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Surf spots: A beginner’s guide to surfing on O‘ahu

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Surf Spots

Don’t worry if you aren’t a pro after your first surfing attempt – many people spend a long time practicing before feeling comfortable on the board.

If you grew up watching Tito in “Rocket Power,” you may remember some of his eccentric sayings like, “Just because you can afford the modern longboard, doesn’t mean you can honor the moving water.”

But those words do hold weight here in Hawai‘i – one of the top surfing destinations in the world. Experienced surfers, especially locals, tend to get aggressive over their territory, but that is to be expected anywhere that has a surfing community like O‘ahu.

So where exactly can beginners go to learn to surf without being mistaken for a kook? Here are a few places:

 

Canoes 

Directly across the Duke Kahanamoku Statue on Kalākaua Avenue, Canoes is a popular attraction for tourists and for longboarders looking for party waves. Because of the nature of Waikīkī, this surf spot tends to be crowded with both beginners and more advanced surfers competing for priority over the waves. However, this spot has consistent waves over reef and coral with a swell that is normally 1 to 3 feet working up to 10 feet when the winter swells kick in.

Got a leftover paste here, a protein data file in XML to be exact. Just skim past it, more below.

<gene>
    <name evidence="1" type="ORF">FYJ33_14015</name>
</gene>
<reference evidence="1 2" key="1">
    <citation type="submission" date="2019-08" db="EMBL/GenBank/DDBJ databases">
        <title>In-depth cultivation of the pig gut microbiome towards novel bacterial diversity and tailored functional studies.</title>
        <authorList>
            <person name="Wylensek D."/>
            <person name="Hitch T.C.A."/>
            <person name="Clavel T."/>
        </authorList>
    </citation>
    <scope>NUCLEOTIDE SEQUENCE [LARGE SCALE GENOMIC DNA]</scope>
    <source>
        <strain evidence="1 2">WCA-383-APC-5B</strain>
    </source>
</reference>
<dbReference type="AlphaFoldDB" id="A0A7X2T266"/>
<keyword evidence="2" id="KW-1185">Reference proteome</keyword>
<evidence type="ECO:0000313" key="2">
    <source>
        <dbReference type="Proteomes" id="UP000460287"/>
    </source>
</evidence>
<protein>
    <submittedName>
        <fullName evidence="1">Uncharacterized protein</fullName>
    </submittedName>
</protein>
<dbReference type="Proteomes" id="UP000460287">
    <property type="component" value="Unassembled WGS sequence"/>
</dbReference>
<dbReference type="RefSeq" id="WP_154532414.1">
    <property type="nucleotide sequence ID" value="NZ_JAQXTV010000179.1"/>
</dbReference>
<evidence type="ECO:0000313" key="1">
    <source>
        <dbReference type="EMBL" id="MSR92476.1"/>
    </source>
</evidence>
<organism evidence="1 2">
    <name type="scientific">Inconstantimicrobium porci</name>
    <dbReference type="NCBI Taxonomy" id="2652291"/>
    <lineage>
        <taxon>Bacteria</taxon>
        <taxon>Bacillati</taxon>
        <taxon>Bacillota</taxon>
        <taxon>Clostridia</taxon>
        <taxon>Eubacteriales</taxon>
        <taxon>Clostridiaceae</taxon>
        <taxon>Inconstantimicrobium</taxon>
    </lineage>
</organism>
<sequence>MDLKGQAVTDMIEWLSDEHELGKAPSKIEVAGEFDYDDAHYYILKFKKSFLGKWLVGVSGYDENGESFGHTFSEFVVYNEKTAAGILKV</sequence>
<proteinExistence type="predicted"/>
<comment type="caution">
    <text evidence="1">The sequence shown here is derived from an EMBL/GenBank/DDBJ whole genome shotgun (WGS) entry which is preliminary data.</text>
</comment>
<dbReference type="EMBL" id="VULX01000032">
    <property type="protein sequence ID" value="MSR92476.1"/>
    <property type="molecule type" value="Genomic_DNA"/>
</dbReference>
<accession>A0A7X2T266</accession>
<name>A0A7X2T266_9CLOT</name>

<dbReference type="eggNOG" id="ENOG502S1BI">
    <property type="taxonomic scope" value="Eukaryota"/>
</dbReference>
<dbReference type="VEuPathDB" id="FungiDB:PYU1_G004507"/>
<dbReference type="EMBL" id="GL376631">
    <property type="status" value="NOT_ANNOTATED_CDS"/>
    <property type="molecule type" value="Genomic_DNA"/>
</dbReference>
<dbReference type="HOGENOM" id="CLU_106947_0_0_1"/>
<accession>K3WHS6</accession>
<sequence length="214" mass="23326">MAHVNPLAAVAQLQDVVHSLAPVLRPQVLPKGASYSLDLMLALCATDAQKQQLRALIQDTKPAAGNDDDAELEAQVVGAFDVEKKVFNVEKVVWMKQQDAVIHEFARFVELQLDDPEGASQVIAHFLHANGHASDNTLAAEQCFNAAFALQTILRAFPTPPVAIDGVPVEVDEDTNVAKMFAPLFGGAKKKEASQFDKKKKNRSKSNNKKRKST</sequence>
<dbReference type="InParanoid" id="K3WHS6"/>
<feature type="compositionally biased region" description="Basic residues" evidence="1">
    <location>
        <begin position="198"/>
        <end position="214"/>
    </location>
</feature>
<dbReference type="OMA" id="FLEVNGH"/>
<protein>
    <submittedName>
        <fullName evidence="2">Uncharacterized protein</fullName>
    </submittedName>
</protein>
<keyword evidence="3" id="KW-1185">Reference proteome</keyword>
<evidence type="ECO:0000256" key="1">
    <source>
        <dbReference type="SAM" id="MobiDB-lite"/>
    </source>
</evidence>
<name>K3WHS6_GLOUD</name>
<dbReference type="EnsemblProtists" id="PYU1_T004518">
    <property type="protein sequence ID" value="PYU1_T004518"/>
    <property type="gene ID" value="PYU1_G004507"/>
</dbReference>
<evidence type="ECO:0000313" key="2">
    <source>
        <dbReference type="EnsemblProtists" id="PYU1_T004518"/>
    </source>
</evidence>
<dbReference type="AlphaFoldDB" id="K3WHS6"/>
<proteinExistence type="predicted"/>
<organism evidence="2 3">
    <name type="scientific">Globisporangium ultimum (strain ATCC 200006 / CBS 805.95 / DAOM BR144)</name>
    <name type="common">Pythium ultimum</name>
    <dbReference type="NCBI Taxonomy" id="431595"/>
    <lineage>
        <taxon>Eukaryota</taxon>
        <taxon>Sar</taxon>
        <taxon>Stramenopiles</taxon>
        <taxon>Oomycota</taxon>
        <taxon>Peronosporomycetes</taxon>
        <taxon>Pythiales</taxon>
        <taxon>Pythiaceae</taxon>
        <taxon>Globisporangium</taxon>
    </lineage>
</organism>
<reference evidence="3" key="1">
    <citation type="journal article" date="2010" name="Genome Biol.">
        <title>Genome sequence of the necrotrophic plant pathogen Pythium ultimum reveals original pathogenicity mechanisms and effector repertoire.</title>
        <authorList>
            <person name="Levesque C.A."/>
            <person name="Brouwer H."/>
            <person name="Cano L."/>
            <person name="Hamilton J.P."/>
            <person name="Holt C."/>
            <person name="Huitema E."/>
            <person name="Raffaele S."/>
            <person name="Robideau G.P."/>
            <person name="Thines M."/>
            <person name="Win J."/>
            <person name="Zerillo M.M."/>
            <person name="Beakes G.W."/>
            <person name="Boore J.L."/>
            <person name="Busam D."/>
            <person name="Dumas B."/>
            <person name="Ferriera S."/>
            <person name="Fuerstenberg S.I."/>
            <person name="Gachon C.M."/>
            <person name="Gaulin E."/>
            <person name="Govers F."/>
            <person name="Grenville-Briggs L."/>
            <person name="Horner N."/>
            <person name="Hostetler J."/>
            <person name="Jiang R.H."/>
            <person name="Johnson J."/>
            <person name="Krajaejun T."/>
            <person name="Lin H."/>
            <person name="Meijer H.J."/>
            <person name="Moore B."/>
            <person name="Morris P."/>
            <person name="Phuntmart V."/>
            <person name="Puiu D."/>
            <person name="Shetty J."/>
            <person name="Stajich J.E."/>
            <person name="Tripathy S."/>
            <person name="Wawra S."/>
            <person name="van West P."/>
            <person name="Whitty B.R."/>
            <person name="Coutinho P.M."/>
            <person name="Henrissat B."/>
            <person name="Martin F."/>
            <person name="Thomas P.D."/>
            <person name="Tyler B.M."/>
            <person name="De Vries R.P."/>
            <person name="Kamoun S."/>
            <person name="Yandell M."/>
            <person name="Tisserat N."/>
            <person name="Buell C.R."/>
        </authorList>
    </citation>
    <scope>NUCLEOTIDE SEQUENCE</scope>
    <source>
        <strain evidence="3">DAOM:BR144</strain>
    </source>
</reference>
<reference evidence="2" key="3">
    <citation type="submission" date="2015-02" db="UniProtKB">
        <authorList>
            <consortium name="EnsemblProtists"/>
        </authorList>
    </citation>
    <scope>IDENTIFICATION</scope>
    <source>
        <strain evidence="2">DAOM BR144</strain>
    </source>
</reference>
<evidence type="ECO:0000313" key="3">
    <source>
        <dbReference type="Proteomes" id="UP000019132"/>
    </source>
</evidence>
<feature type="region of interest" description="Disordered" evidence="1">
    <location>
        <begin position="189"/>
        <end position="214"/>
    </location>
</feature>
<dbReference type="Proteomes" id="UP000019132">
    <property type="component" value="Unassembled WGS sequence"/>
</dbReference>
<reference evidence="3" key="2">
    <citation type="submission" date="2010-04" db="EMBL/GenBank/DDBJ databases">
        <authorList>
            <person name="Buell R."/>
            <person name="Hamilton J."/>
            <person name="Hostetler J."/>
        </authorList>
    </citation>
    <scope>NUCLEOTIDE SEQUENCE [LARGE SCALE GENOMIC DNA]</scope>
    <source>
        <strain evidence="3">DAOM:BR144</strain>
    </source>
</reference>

Ala Moana Courts

If you’re not too fond of the traffic at Canoes, Ala Moana Courts can become the go-to instead. The break is located across from the tennis courts at Ala Moana Beach Park. Next to it is Concessions, where more experienced boarders paddle to. Like Canoes, Courts is also over reef and coral, which gives the waves some decent rights and lefts. The swell is normally 2 to 4 feet working up to 5 feet at the most. It can get crowded during dawn patrol but if you get lucky, bring your board out and enjoy the break.

 

White Plains 

The west side of O‘ahu can be a far drive, but if you’re looking to for out-of-town surf spots, White Plains has decent sets for beginners, although the waves do not have much power. At the most, the swell goes up to 6 feet but regularly peaks at 1 to 2 feet year-round. Because White Plains is a popular destination for families and military, the break crowds easily. However, the sets are easy, party waves that beginners can learn to maneuver on. 

 

Getting in the water 

When choosing a surfboard, beginners should start off with a longboard before moving to anything shorter. The longer and thicker the board, the easier it will be to ride a wave. Longboards are usually 8 to 9 feet in height and can be bought brand-new and used in different surf shops or on Craigslist. The university also offers surfboard rentals through its Student Recreation Services.

Besides choosing a spot and a surfboard, the number one thing beginners have to remember is surf etiquette. For many experienced, local surfers in the water, respect goes a long way. Be honest with your abilities and be willing to learn through observation and sometimes, correction. Understanding certain unwritten rules such as wave priority, placement, and lineups will help you become a better and more respected surfer in the water. Also, all the uncles will soon begin to understand that you’re just a beginner and probably extend their own share of grace as well.

At the end of the day, surfing is all about having fun in the water and while at it, respecting the environment around you.